Kind of comments:
1. Repeat of the code. A repetitious comment restates that the code does in defferent words. It merely give the reader of the code more to read without providing additional information.
2. Explanation of the code. Typically used to explain complicated, tricky, or sensitive pieces of code. But if the code is so complicated that it needs to be explained, it's nearly always better to improve the code than it is to add comments.
3. Marker in the code. It isn't intended to be left in the code. It's a note to the developer that the work isn't done yet.
4. Summary of the code. It distills a few lines of code into one or two sentences.
5. Description of the code's intent. It explains the purpose of a section of code.
Commenting paragraphs of code
Most comments in a well-documented program are one-or two-sentence comments that describe paragraphs of code.
1. Write comments at the level of the code's intent.
2. Focus your documentation efforts on the code itself.
3. Focus paragraph comments on the why rather than the how.
4. Use comments to prepare the reader for what is to follow.
5. Make every comment count.
6. Document surprise.
7. Avoid abbreviations.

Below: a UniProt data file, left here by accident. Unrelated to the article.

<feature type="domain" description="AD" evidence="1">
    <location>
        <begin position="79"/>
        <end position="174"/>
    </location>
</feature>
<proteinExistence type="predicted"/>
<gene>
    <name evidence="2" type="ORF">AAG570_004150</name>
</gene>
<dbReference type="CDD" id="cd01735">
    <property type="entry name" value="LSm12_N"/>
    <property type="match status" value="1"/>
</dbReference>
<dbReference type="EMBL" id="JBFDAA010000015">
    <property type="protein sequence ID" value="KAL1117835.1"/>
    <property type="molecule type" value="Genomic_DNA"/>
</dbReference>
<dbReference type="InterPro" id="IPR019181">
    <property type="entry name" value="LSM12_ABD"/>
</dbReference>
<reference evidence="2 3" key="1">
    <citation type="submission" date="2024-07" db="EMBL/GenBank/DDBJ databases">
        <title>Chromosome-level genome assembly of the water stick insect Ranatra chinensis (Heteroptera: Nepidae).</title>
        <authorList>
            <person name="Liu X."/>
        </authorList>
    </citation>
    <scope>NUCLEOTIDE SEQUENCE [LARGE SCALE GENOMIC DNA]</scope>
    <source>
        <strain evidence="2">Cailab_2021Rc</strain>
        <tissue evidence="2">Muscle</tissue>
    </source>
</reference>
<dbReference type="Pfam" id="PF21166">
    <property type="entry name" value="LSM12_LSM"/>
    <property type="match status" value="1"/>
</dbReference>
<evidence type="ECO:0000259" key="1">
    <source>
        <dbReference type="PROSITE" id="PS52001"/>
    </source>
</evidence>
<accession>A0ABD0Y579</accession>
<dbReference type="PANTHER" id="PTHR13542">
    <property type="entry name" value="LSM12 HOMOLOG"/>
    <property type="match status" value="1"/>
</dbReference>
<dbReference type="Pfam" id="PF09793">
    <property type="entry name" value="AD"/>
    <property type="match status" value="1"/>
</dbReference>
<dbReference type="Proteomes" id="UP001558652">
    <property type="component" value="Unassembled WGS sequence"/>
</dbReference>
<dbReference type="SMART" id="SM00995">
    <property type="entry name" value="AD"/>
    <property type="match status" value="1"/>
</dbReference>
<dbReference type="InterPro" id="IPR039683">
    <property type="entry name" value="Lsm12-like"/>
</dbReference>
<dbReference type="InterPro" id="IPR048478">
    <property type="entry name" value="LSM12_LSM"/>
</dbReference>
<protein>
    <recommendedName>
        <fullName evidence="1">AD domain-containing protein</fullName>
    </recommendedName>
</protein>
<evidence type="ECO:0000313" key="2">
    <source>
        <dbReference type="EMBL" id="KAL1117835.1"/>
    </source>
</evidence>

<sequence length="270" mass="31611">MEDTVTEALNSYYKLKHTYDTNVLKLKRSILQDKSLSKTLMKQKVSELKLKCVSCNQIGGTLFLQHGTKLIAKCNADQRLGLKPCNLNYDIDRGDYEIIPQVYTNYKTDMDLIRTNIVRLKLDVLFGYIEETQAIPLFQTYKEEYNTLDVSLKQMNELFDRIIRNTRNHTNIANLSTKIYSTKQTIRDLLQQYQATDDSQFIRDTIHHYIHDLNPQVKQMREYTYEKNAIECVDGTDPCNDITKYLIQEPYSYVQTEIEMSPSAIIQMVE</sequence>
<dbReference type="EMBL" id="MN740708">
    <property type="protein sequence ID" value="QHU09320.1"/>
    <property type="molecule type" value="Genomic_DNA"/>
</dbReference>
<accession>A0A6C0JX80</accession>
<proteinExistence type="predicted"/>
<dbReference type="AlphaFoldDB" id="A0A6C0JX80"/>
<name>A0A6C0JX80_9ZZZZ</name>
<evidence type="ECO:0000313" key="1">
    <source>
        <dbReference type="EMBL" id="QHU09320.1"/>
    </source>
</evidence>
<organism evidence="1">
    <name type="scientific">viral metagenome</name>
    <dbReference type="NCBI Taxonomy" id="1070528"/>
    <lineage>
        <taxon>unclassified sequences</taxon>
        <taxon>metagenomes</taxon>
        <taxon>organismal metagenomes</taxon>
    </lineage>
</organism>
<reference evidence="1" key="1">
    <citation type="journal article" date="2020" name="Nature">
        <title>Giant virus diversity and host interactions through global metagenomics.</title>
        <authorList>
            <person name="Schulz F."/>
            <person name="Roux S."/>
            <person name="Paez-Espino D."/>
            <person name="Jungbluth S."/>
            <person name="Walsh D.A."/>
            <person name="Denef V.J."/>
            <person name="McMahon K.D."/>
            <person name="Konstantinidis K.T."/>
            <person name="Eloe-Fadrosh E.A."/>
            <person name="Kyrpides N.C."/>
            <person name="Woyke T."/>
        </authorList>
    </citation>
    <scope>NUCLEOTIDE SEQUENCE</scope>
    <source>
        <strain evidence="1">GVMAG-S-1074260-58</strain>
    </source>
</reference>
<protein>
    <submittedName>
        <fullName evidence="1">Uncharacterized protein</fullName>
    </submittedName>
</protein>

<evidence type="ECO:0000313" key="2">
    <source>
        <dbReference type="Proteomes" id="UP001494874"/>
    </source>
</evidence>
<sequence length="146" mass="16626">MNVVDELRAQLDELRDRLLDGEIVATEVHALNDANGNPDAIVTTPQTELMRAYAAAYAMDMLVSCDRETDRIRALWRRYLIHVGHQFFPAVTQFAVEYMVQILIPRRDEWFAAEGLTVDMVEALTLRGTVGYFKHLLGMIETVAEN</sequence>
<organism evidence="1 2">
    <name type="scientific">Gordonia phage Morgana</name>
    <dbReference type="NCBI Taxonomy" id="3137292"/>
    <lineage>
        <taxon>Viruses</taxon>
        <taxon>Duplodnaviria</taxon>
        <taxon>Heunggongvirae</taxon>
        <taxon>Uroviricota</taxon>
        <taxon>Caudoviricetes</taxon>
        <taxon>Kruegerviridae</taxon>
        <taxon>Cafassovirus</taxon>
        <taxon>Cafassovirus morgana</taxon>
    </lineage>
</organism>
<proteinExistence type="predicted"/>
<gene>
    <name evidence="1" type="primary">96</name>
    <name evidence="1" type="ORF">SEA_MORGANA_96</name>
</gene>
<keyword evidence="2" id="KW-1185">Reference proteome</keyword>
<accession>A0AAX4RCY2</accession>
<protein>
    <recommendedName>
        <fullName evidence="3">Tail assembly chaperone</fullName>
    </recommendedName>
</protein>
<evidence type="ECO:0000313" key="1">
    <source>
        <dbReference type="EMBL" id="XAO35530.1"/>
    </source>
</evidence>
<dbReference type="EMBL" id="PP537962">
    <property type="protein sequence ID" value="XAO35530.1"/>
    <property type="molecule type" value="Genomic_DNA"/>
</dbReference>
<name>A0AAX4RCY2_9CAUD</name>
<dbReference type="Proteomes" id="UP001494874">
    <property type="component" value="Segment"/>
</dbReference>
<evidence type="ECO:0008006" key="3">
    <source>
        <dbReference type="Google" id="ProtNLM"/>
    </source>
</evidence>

8. Differentiate between major and minor comments.
9. Comments anything that gets around an error or an undocumented feature in a language or an environment.
10. Justify vialations of good programming style.
11. Don't comment tricky code.
Commenting data declarations.
1. Comment the unit of numeric data.
2. Comment the range of allowable numeric values.
3. Comment coded meanings.
4. Comment limitations on input data
5. Document flags to the bit level.
6. Stamp comments related to a variable with the variable's name.
7. Document global data.
Commenting control structures.
1. Put a comment before each block of statement, if, case, or loop
2. Comment the end of each control structure.
3. Treat end-of-loop comments as a warning indicating complicated code.
1. Keep comments close to the code they describe.
2. Describe each routine in one or two sentences at the top of the routine.
3. Document parameters where they are declared.
4. Differentiate between input and output data.
5. Document interface assumptions.
6. Document on the routine's limitations
7. Document the routine's global effects.
8. Document the source of algorithms that are used.
9. Use comments to mark parts of your program.
1. Describe the design approach to the class.
2. Describe limitations, usage assumptions, and so on.
3. Comment the class interface.
4. Don't document implementation details in the class interface.
1. Describe the purpose and content of each file.
2. Put your name, email addressm, and phone number in the block comment.
3. Include a copyright statement in the block comments.
4. Give the file a name related to its contents.